Another problem related to Nintendo Wii, as stated by some, is that its overuse injures soft tissues, muscle and tendons:
“Prolonged use can lead to injuries The
Courier Journal in Louisville, Kentucky reports warnings of overuse from a
local PT Siri Njos, who has gotten reports about pain and soreness among both
adults and children who got Wii Sports for Christmas.
The gist of the matter is that it is far better to go out and play a particular sport in real life than spend hours playing it on video game consoles.
Such forms of activities are a waste of time and have no benefit in them. As Muslims, it is prohibited to get into idle activities that simply wastes time. Islam does not prohibit one to indulge in healthy activities and in fact encourages people to do so.
In Imam Suyuti’s al-Jami’ al-Sagir, v.1 p.62, it is reported:
Prophet Muhammad (saw) said:
In Maraasil Abu Dawood, it is recorded:
Prophet Muhammad (saw) said:“Refresh your hearts from time to time.”
These narrations make it clear that Islam does not expect one to be in ‘ibadah 24 hours a day. However, enjoyment and play should be those that are beneficial to our body and mind. That which has no benefit should not be practiced by us.
In Mustadrak Kitab al-Jihad, v.2 p.95 it is reported:
The prophet Muhammad (saw) said:
In a similar narration recorded in al-Jami’ al-Sagir, swimming is also mentioned. Further, a hadith reported in Abu Dawood:
Narrated ‘Ayesha (ra):
The focus of indulging in these sports is to acquire skill and also train the mind and body for time when one has to defend his deen or himself and his family.
Sitting at home playing video game consoles prepares us for neither. This is purely a useless activity and one should abstain from it at all cost. In Sahih Bukhari it has been recorded:
Narrated Ibn ‘Abbas:
The Prophet Muhammad (saw) said:
Distraction from Obedience to Allah (swt)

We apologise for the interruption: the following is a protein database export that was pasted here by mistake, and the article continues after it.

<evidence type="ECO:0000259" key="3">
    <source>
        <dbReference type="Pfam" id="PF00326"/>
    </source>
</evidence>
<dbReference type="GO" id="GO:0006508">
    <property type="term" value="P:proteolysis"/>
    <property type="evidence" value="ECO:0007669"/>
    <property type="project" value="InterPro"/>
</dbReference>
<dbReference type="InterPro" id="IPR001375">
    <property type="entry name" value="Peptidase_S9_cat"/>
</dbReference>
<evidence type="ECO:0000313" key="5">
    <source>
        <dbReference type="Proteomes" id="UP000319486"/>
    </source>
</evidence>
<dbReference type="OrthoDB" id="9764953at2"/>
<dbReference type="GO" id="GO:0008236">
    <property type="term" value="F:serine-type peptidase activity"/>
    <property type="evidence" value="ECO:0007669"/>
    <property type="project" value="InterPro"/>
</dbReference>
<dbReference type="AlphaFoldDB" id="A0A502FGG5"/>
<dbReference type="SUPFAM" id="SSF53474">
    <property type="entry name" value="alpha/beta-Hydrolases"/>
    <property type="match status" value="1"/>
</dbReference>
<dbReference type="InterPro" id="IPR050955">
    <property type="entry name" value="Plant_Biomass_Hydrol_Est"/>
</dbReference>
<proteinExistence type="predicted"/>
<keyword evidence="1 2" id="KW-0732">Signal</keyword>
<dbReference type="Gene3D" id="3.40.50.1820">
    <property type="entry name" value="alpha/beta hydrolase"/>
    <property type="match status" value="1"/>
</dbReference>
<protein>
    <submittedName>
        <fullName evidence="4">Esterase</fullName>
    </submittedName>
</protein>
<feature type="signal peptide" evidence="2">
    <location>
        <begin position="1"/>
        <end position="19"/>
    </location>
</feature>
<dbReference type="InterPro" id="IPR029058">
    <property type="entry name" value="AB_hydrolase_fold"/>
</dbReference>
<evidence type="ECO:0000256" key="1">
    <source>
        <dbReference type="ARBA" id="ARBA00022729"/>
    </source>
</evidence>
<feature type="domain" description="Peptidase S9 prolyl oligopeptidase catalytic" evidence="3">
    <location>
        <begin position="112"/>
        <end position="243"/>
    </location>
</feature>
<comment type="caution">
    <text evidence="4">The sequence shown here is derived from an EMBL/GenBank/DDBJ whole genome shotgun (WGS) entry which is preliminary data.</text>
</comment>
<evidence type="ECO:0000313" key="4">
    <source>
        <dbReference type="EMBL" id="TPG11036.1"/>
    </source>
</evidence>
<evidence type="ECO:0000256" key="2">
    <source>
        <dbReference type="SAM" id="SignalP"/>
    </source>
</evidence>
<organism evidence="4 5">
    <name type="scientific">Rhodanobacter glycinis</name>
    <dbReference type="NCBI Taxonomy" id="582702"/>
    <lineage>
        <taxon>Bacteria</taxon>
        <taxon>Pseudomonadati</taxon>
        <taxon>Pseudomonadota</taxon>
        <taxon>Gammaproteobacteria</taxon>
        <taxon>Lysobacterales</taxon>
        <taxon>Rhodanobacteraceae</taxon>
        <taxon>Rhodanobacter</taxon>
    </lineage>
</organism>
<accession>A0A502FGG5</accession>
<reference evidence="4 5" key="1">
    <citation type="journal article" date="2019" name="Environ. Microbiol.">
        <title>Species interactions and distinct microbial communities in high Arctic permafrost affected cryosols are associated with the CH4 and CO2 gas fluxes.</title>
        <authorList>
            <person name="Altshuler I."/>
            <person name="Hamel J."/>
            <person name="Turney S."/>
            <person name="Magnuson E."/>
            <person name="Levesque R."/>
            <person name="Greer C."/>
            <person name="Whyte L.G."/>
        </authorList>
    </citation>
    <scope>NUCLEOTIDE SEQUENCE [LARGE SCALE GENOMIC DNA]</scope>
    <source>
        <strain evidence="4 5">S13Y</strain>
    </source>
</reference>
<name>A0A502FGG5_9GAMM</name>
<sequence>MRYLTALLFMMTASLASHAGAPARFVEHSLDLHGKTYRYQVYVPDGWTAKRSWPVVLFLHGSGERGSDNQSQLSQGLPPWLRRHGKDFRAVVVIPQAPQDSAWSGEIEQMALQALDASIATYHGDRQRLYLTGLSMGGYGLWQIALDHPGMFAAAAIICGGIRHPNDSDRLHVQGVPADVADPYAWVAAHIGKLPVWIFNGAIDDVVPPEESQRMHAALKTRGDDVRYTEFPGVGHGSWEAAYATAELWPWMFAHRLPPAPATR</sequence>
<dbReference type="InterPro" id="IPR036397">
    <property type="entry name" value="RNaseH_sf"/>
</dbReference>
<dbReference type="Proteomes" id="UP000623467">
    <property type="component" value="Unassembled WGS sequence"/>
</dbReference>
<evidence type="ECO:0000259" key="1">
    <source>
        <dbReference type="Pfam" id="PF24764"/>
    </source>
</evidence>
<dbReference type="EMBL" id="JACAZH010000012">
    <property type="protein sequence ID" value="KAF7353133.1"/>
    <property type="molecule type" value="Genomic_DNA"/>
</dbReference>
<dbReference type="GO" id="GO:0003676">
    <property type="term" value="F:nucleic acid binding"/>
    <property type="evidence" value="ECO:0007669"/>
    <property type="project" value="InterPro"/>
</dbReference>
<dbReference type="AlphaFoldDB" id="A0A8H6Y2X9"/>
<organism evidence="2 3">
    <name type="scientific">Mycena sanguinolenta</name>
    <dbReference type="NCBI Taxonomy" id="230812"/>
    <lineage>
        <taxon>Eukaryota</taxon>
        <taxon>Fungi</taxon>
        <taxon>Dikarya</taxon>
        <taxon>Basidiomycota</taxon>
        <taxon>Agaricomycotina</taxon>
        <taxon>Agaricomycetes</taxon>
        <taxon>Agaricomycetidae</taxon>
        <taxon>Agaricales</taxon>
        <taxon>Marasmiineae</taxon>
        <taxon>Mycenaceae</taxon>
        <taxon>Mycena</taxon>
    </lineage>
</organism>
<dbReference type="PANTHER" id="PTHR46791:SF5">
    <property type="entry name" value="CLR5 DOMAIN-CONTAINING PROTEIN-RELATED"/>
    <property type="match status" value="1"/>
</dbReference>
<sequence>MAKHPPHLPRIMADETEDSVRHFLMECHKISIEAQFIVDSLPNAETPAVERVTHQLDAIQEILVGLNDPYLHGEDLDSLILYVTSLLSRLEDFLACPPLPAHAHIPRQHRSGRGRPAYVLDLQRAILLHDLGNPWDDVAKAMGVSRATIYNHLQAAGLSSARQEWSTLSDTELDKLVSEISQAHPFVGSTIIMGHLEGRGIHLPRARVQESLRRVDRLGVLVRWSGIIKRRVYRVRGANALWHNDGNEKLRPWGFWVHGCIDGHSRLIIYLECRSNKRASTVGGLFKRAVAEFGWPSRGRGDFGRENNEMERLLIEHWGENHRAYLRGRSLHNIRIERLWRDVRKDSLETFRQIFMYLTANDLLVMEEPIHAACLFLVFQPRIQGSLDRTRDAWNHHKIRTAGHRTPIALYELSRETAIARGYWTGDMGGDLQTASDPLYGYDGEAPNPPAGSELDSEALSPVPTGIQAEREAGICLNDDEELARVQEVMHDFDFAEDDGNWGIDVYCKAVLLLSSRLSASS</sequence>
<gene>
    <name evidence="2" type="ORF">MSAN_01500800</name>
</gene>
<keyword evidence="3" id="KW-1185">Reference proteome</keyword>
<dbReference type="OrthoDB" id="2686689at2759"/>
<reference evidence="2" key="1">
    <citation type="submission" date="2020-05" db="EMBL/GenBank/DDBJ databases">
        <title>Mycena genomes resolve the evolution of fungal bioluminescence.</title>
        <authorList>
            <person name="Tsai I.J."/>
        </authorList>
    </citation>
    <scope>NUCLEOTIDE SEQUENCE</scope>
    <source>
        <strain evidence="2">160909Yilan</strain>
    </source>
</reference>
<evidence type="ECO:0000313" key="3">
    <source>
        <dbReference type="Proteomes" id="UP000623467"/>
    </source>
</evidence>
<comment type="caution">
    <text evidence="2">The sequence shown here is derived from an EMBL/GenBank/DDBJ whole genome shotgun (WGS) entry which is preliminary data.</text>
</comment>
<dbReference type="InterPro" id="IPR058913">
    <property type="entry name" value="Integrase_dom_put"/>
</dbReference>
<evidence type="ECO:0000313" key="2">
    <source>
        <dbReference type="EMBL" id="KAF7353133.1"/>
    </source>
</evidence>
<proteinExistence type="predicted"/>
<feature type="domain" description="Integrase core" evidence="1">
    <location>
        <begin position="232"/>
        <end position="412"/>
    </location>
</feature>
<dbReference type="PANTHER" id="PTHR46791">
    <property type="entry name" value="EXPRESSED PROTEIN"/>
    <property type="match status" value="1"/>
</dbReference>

Another issue related to videogames is that it distracts people from their religious duties. It often happens that people playing videogames would hear the adhan but do not get up to offer the salah because they are so much engrossed in the game.
Allah (swt) says in the Qur’an in Surah al-Munafiqun:
يَا أَيُّهَا الَّذِينَ آمَنُوا لَا تُلْهِكُمْ أَمْوَالُكُمْ وَلَا أَوْلَادُكُمْ
عَن ذِكْرِ اللَّهِ وَمَن يَفْعَلْ ذَلِكَ فَأُوْلَئِكَ هُمُ الْخَاسِرُونَ
Ya ayyuha allatheena amanoo la tulhikum amwalukum wala awladukum AAan thikri Allahi waman yafAAal thalika faolaika humu alkhasiroona
O you who believe, your riches and your children must not divert you from the remembrance of Allah. And those who do that are the losers. [63:09]
Although the apparent objects in the verse are riches and children, the verse refers to all forms of entertainment. Mufti Sahfi’ Uthmani, in Ma’ariful Qur’an explains:
“There are two major objects in this world that divert a person from the remembrance of Allah (swt):  wealth; and  children. Therefore, these two things have been named in particular. Otherwise, it refers to all the means of enjoyments in the world.”
Videogames are addictive and many people have suffered from it. According to the data cited in American Psychiatrist Association council’s report:
“Up to 90 percent of American
youngsters play video games and as many as 15 percent of them – more than 5
million kids – may be addicted.”
In the same news item, it is further noted:
“Joyce Protopapas of Frisco, Texas, said her 17-year-old son, Michael, was a video addict. Over nearly two years, video and Internet games transformed him from an outgoing, academically gifted teen into a reclusive manipulator who flunked two 10th grade classes and spent several hours day and night playing a popular online video game called World of Warcraft.” (http://www.msnbc.msn.com/id/19354827/)
In a news report from Australia, the following is stated:
“The father of a 15-year-old Perth
computer-game addict has described the family’s extraordinary nightmare –